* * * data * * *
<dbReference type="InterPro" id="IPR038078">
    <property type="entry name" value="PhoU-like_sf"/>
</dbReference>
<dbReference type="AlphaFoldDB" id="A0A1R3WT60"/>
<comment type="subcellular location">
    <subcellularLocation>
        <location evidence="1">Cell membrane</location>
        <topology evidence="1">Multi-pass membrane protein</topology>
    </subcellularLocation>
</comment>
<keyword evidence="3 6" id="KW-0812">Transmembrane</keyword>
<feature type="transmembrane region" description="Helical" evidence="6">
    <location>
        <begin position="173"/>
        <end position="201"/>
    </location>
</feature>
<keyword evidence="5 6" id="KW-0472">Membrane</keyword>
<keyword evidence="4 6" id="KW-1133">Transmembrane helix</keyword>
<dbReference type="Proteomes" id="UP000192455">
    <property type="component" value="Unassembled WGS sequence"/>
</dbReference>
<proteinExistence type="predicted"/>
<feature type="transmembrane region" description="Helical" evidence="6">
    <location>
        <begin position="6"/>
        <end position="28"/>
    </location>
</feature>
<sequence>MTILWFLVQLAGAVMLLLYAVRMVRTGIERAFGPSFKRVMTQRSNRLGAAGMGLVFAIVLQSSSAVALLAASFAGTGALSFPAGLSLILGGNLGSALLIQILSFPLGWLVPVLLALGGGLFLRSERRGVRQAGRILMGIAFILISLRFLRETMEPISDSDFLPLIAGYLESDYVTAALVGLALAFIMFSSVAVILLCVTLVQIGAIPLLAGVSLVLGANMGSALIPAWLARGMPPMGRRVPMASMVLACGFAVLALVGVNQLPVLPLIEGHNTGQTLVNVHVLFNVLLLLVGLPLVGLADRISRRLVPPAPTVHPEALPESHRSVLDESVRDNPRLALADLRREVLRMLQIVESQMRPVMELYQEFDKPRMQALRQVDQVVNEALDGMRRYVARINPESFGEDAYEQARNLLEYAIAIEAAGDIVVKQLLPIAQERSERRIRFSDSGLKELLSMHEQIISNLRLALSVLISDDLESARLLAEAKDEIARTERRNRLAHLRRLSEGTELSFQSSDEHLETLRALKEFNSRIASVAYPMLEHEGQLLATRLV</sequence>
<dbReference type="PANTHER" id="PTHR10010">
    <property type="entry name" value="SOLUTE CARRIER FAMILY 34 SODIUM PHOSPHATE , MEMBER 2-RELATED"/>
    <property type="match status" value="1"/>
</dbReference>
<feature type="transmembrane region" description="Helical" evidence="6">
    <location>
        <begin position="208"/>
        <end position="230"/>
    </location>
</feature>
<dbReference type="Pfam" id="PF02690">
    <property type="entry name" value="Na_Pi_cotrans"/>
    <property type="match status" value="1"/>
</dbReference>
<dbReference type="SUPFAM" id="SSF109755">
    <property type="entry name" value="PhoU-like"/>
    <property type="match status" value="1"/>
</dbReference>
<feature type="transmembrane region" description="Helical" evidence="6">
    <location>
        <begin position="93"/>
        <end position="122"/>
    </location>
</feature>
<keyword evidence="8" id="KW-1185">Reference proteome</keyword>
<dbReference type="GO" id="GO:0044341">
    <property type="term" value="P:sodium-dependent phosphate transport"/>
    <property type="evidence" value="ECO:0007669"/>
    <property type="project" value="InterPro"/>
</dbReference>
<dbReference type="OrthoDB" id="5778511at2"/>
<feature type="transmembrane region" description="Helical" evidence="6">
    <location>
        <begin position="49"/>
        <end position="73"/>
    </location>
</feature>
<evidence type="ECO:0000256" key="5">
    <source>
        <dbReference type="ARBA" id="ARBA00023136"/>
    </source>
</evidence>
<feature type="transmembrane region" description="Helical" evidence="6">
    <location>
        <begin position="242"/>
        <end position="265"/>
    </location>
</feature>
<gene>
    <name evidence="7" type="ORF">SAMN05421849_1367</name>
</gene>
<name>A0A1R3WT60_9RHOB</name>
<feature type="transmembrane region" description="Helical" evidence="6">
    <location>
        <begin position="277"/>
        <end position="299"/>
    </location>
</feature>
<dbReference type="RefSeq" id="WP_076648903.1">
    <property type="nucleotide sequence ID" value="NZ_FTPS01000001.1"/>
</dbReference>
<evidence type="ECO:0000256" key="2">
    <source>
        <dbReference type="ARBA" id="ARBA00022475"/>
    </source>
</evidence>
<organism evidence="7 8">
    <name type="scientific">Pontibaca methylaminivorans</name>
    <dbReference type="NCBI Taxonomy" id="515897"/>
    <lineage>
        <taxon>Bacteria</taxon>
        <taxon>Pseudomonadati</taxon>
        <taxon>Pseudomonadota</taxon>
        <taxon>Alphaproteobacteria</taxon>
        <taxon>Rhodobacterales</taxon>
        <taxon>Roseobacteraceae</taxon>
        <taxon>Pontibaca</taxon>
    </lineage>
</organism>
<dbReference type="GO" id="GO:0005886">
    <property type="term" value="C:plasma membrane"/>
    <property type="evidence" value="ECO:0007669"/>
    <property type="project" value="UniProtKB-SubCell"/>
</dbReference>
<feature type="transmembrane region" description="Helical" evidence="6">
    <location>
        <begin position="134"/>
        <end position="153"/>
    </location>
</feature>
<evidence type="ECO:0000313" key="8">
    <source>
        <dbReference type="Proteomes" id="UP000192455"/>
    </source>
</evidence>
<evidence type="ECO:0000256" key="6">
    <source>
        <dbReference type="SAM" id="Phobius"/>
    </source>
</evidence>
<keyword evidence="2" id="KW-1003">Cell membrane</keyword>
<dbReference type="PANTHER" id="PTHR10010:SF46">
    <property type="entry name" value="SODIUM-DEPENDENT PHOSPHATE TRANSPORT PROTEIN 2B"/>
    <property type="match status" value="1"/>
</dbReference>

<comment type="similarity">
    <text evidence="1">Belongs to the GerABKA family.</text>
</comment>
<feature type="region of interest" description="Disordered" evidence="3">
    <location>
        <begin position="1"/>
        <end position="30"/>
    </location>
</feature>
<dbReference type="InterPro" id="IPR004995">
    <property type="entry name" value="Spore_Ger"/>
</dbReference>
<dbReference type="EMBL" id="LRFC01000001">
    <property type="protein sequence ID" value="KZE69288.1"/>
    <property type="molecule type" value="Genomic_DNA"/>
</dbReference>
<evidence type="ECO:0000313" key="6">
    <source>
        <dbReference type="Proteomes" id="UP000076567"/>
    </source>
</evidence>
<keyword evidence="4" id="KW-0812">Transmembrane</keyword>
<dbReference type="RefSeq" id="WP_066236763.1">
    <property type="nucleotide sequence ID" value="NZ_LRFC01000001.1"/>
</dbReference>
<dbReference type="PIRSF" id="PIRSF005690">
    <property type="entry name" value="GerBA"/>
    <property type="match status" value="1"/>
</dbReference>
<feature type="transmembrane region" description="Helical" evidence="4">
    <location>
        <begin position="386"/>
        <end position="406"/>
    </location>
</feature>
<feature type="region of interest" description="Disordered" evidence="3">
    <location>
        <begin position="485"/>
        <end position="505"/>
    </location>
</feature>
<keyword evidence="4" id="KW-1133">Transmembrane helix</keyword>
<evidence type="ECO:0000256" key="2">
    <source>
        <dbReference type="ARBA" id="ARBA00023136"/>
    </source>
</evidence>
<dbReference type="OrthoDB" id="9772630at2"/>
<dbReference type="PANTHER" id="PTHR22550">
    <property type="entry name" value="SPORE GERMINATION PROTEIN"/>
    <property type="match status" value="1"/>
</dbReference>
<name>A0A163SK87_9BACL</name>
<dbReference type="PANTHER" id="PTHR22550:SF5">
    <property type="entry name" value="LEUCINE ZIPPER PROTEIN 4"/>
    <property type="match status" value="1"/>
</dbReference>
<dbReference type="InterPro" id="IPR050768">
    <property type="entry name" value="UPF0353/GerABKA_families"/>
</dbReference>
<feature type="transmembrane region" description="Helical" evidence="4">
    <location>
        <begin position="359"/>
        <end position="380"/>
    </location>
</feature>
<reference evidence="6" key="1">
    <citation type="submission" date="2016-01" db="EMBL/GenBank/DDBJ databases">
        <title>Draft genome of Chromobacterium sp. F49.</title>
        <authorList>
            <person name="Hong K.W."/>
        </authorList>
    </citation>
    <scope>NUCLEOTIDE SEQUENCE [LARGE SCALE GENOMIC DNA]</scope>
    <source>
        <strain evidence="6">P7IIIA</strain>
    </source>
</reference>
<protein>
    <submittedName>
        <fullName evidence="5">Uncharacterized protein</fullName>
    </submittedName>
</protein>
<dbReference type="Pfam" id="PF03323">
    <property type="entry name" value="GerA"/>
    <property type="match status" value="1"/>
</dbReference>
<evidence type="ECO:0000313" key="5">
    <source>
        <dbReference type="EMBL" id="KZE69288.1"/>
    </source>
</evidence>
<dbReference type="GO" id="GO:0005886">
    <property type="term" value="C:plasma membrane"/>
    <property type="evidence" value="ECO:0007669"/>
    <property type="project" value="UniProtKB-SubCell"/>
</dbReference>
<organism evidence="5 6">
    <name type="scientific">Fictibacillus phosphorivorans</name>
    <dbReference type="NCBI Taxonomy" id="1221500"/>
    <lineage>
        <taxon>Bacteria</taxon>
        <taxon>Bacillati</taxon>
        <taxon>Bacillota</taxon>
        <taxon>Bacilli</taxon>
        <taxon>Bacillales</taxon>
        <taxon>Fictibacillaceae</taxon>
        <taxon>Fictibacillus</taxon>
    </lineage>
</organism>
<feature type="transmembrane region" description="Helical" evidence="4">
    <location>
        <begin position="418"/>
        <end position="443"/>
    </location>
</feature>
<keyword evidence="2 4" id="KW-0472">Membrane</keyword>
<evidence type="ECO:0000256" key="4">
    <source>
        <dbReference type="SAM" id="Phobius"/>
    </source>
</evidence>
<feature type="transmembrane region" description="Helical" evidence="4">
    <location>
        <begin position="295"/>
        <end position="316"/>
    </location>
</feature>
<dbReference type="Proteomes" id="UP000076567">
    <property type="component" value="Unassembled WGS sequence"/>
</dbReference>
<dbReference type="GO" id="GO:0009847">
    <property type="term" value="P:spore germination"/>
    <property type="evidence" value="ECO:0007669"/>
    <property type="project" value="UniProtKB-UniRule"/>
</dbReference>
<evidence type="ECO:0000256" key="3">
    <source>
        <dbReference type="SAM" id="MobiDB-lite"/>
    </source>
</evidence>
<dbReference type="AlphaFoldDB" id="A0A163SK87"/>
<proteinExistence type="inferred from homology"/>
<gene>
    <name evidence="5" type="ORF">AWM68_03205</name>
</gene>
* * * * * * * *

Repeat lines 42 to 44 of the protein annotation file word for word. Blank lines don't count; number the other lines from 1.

    <property type="entry name" value="Na_Pi_cotrans"/>
    <property type="match status" value="1"/>
</dbReference>